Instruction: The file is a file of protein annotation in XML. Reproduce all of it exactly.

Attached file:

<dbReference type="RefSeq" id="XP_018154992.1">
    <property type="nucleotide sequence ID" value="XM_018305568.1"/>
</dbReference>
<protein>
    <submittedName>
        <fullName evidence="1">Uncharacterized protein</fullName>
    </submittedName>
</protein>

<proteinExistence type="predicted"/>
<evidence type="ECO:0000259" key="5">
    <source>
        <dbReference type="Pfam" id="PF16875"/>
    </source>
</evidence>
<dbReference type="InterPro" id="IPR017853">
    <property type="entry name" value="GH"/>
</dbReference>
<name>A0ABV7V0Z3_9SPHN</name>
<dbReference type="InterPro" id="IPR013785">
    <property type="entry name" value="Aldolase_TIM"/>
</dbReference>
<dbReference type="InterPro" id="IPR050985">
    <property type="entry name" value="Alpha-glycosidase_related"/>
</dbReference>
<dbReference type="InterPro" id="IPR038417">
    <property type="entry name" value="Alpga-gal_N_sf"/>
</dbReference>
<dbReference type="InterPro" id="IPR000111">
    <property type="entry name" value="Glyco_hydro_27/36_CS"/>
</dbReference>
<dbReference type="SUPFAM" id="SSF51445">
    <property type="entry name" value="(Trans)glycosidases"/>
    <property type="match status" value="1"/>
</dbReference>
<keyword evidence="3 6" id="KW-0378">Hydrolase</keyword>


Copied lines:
<dbReference type="RefSeq" id="XP_018154992.1">
    <property type="nucleotide sequence ID" value="XM_018305568.1"/>
</dbReference>
<protein>
    <submittedName>
        <fullName evidence="1">Uncharacterized protein</fullName>
    </submittedName>
</protein>

<proteinExistence type="predicted"/>
<evidence type="ECO:0000259" key="5">
    <source>
        <dbReference type="Pfam" id="PF16875"/>
    </source>
</evidence>
<dbReference type="InterPro" id="IPR017853">
    <property type="entry name" value="GH"/>
</dbReference>
<name>A0ABV7V0Z3_9SPHN</name>
<dbReference type="InterPro" id="IPR013785">
    <property type="entry name" value="Aldolase_TIM"/>
</dbReference>
<dbReference type="InterPro" id="IPR050985">
    <property type="entry name" value="Alpha-glycosidase_related"/>
</dbReference>
<dbReference type="InterPro" id="IPR038417">
    <property type="entry name" value="Alpga-gal_N_sf"/>
</dbReference>
<dbReference type="InterPro" id="IPR000111">
    <property type="entry name" value="Glyco_hydro_27/36_CS"/>
</dbReference>
<dbReference type="SUPFAM" id="SSF51445">
    <property type="entry name" value="(Trans)glycosidases"/>
    <property type="match status" value="1"/>
</dbReference>
<keyword evidence="3 6" id="KW-0378">Hydrolase</keyword>